A Psychological Perspective on Wisdom
People usually understand wisdom as something you can only gain from experience, but it's actually much more than that. In this article, we'll share definitions from different authors and debunk some of the myths about this important idea.
Intelligence experts and psychologists have been studying the concept of wisdom for a long time. It has a scientific definition that goes beyond the popular perception of wisdom as the knowledge held by our elders. In this article, we’re going to discuss the psychological perspective on wisdom.
As an abstract concept, it can be difficult to study using the scientific method. However, many researchers published interesting works on it.
What’s the psychological perspective on wisdom?
Some people define wisdom as expert knowledge about practical life. Many authors have tried to identify the specific components associated with wisdom. While they vary somewhat, authors tend to point out the following elements:
- Interpersonal skills. Level of knowledge, sensitivity, and sociability when relating to others. Interpersonal skills allow an individual to adapt to other’s needs and have the most effective interaction possible.
- Communication skills and good judgment. Wisdom, which people usually relate to experience, implies having knowledge and being able to give advice. Wise individuals can help people with their problems and come up with practical solutions that others can’t see.
- Understanding. Wise people, who can cultivate emotion and life experiences, can understand and empathize with others.
- General competence. This is probably the thing that people most often associate with wisdom. The wise are intelligent, cultured, highly knowledgeable in many fields, and know how to communicate that knowledge.
Does wisdom always involve knowledge?
Experts tend to highlight two factors in particular as the most important components of wisdom: exceptional comprehension and the skills of judgment and communication. Consequently, some people are very wise in spite of their limited knowledge of the world.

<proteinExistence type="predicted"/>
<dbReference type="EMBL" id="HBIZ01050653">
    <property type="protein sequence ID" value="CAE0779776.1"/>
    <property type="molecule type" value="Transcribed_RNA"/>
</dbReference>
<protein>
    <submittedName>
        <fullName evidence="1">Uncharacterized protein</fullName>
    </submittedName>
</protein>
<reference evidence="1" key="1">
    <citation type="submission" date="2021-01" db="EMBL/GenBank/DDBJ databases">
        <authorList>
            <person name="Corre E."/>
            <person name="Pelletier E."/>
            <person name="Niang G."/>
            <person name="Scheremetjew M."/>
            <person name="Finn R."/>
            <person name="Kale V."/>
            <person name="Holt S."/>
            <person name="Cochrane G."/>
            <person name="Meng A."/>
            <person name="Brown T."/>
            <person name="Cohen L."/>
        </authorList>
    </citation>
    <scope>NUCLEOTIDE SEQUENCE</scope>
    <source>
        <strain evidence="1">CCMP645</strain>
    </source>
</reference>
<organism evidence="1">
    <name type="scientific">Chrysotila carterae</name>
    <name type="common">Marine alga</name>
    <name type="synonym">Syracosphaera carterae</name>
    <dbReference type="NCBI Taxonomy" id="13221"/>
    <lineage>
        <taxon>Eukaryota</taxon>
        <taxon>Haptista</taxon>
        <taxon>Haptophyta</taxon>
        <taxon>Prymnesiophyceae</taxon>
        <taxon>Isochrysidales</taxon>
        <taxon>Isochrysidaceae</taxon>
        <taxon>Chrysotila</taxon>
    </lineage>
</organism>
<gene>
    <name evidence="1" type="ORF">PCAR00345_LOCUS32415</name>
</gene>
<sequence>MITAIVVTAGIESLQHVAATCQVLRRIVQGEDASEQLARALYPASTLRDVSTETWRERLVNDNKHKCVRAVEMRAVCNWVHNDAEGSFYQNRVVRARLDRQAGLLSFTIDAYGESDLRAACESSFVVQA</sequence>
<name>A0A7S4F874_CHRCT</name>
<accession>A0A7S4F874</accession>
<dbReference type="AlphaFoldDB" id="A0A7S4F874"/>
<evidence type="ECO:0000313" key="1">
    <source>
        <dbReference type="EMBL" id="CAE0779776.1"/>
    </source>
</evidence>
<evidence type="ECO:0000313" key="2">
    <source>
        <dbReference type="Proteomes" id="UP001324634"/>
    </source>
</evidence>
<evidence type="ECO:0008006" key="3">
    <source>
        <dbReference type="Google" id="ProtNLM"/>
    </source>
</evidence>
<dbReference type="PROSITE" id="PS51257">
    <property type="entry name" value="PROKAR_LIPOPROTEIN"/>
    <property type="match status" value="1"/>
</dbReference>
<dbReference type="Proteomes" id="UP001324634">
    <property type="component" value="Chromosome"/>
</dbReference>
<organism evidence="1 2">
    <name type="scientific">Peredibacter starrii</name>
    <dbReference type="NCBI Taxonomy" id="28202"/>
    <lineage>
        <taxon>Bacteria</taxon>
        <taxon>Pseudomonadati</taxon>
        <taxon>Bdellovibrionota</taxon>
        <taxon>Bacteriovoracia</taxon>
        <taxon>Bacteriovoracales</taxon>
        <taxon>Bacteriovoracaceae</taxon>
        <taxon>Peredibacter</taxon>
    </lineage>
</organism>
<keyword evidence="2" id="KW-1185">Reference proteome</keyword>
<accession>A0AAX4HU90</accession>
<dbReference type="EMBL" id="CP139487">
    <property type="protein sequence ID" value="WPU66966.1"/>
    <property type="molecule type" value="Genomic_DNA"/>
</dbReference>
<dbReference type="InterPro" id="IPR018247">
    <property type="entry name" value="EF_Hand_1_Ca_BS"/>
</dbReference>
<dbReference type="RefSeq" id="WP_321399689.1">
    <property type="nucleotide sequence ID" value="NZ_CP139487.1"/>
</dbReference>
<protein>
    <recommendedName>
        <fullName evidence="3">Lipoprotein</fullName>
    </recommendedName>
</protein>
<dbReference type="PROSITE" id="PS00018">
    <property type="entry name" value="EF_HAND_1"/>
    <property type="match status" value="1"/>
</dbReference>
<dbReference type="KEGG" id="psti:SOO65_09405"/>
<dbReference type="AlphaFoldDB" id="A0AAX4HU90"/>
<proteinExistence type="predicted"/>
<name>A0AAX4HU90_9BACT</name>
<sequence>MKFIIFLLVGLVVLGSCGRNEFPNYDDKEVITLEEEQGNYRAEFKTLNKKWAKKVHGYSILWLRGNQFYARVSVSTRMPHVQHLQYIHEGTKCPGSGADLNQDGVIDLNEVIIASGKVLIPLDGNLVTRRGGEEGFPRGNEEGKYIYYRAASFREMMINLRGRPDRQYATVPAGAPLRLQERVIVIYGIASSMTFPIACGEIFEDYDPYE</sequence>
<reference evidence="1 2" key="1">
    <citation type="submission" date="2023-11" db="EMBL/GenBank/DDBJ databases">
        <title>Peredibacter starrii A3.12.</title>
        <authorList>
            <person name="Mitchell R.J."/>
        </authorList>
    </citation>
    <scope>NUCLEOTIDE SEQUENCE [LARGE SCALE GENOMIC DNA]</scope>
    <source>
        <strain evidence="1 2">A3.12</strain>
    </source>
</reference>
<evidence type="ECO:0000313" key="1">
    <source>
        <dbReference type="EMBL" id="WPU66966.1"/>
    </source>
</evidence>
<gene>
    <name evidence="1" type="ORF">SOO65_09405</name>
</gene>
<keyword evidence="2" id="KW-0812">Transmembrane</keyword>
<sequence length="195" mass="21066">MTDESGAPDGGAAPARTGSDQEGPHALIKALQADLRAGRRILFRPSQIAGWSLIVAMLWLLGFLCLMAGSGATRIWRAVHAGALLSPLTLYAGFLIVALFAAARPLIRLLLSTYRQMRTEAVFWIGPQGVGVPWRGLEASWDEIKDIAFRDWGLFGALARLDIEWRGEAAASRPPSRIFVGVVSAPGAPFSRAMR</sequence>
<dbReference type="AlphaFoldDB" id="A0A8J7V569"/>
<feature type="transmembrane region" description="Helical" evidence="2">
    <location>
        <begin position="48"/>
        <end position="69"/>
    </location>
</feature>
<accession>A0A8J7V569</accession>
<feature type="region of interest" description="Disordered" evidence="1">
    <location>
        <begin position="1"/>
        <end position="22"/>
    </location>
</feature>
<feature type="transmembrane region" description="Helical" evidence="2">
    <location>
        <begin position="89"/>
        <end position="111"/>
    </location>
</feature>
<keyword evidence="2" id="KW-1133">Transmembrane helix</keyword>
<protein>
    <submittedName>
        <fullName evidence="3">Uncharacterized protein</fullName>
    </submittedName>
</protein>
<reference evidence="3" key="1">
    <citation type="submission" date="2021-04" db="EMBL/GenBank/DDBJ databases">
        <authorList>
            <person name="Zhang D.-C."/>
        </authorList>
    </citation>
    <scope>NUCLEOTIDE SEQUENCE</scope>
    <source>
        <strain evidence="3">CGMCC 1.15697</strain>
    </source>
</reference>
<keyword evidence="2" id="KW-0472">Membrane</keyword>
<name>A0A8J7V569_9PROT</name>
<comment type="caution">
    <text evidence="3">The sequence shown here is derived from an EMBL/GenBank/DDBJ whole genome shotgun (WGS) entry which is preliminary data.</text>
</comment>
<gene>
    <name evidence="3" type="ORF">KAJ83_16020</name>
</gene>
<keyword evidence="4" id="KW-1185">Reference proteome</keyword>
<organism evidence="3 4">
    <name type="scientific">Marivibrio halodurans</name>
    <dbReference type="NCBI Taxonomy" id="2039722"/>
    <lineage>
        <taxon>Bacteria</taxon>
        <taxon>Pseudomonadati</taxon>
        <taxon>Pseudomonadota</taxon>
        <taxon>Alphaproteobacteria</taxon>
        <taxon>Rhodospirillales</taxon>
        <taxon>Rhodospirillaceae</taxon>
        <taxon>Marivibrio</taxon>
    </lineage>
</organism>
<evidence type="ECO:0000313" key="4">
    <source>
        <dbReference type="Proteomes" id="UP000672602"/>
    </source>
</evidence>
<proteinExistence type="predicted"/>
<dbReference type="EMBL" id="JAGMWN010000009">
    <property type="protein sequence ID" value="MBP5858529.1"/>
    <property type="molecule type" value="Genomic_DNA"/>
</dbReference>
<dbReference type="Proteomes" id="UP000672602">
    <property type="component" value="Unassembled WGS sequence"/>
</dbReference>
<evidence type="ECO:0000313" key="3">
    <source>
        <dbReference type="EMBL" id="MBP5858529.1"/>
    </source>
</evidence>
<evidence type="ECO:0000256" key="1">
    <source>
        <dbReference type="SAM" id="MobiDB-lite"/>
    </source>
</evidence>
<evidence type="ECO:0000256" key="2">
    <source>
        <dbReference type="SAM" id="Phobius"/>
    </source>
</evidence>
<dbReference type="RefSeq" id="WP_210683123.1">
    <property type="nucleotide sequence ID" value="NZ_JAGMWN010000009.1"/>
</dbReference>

All of the elements we mentioned above suggest a concept of wisdom based largely on emotional and interpersonal skills. In other words, wisdom goes way beyond cognitive skills.
Wisdom according to Holliday and Chandler (1986)
These two authors argued that wisdom is astuteness, involvement with others, consideration, cleverness, intuition, knowing your limits, reason, logic, experience, a logical mind, good problem-solving skills, and learning from your mistakes. A wise person is one who seeks information and uses it well.
Holliday and Chandler’s definition tends to relate wisdom more with cognitive factors and aptitudes that allow an individual to engage in appropriate and skilled problem-solving.
Wisdom according to Sternberg (1985)
Sternberg, on the other hand, defines a wise individual as someone sensitive and sociable who has good judgment and communication skills and an understanding of life. Also, as a person who learns from experience and can see things from different points of view.
In addition to all of these interpersonal and emotional skills, he argues that a wise person is intelligent, cultivated, and generally competent.
How do scientists analyze wisdom?
There are ways to evaluate a person’s wisdom with standardized tests and qualitative procedures. These methods fall into two large groups:
- Planning tasks. The individual has to do a test that involves making a decision during a particular stage in life. In the test, the individual responds out loud what they would do in the given circumstances, what the impact of the decision would be in the long-term, and other information they would need to make their decision that isn’t included in the task.
- Review tasks. Individuals are instructed to review hypothetical paths chosen by people at different times in their lives. They’re supposed to re-examine the decisions out loud and reconstruct and evaluate what the people in question would say about their life choices when they reached old age.
Task example: Tadeo wants to get married
One example of a hypothetical situation that the test subject would analyze is the following:
“Tadeo is an 18 year-old young man who decides to marry his boyfriend, who he met nine months ago.”
The test subject would use this information to consider out loud what Tadeo should think about to make his decision. He would reconstruct, from Tadeo’s point of view, the story, the different moments in the story, the possible reasons that led Tadeo to make this decision, and an evaluation of that decision.
Can you train people to be wise?
Many authors have talked about the components of wisdom. However, there’s plenty of disagreement between them. However, researchers are looking at the ones that tend to be accepted across the board to figure out how people can learn to improve their skills.
For example, when you’re making decisions, it’s important to understand the following: contextualism, relativism, and uncertainty. So far, the only factor that researchers have been able to train people to improve is relativism and the calm and restraint that it offers. However, it still seems a lofty goal to “train” someone to be wise.
What does the psychological perspective on wisdom leave out?
Something that the standardized tests can’t seem to measure are the emotional factors of wisdom. They tend to do better at evaluating intelligence, such as logic and mathematical skills, or spatial intelligence.
It’s also important to remember that there still isn’t a wide consensus on the meaning of the word wisdom. It’s open for interpretation and, as such, it’s difficult to measure. The disparity in definitions means that the study results could be significantly biased.